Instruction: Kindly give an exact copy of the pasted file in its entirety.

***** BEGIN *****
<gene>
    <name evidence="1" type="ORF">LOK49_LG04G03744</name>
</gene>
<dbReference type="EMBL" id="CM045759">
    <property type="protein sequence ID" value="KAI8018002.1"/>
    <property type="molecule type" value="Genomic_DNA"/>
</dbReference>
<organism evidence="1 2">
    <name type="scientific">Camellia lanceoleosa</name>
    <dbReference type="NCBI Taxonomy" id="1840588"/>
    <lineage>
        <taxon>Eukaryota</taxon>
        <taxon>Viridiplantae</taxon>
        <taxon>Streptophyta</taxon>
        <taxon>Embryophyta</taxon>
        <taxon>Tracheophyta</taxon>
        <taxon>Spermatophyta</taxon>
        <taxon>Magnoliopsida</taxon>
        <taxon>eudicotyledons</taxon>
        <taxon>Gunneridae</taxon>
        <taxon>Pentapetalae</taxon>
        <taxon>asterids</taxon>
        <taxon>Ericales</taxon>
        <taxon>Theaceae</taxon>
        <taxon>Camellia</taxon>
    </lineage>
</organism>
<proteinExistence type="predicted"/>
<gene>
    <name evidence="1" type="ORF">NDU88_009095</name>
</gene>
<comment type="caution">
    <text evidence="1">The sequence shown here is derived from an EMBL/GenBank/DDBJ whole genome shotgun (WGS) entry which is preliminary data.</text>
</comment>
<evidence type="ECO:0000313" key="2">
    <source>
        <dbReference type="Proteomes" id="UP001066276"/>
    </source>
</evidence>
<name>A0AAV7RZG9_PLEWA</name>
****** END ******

<gene>
    <name evidence="1" type="ORF">LOK49_LG04G03744</name>
</gene>
<dbReference type="EMBL" id="CM045759">
    <property type="protein sequence ID" value="KAI8018002.1"/>
    <property type="molecule type" value="Genomic_DNA"/>
</dbReference>
<organism evidence="1 2">
    <name type="scientific">Camellia lanceoleosa</name>
    <dbReference type="NCBI Taxonomy" id="1840588"/>
    <lineage>
        <taxon>Eukaryota</taxon>
        <taxon>Viridiplantae</taxon>
        <taxon>Streptophyta</taxon>
        <taxon>Embryophyta</taxon>
        <taxon>Tracheophyta</taxon>
        <taxon>Spermatophyta</taxon>
        <taxon>Magnoliopsida</taxon>
        <taxon>eudicotyledons</taxon>
        <taxon>Gunneridae</taxon>
        <taxon>Pentapetalae</taxon>
        <taxon>asterids</taxon>
        <taxon>Ericales</taxon>
        <taxon>Theaceae</taxon>
        <taxon>Camellia</taxon>
    </lineage>
</organism>
<proteinExistence type="predicted"/>
<gene>
    <name evidence="1" type="ORF">NDU88_009095</name>
</gene>
<comment type="caution">
    <text evidence="1">The sequence shown here is derived from an EMBL/GenBank/DDBJ whole genome shotgun (WGS) entry which is preliminary data.</text>
</comment>
<evidence type="ECO:0000313" key="2">
    <source>
        <dbReference type="Proteomes" id="UP001066276"/>
    </source>
</evidence>
<name>A0AAV7RZG9_PLEWA</name>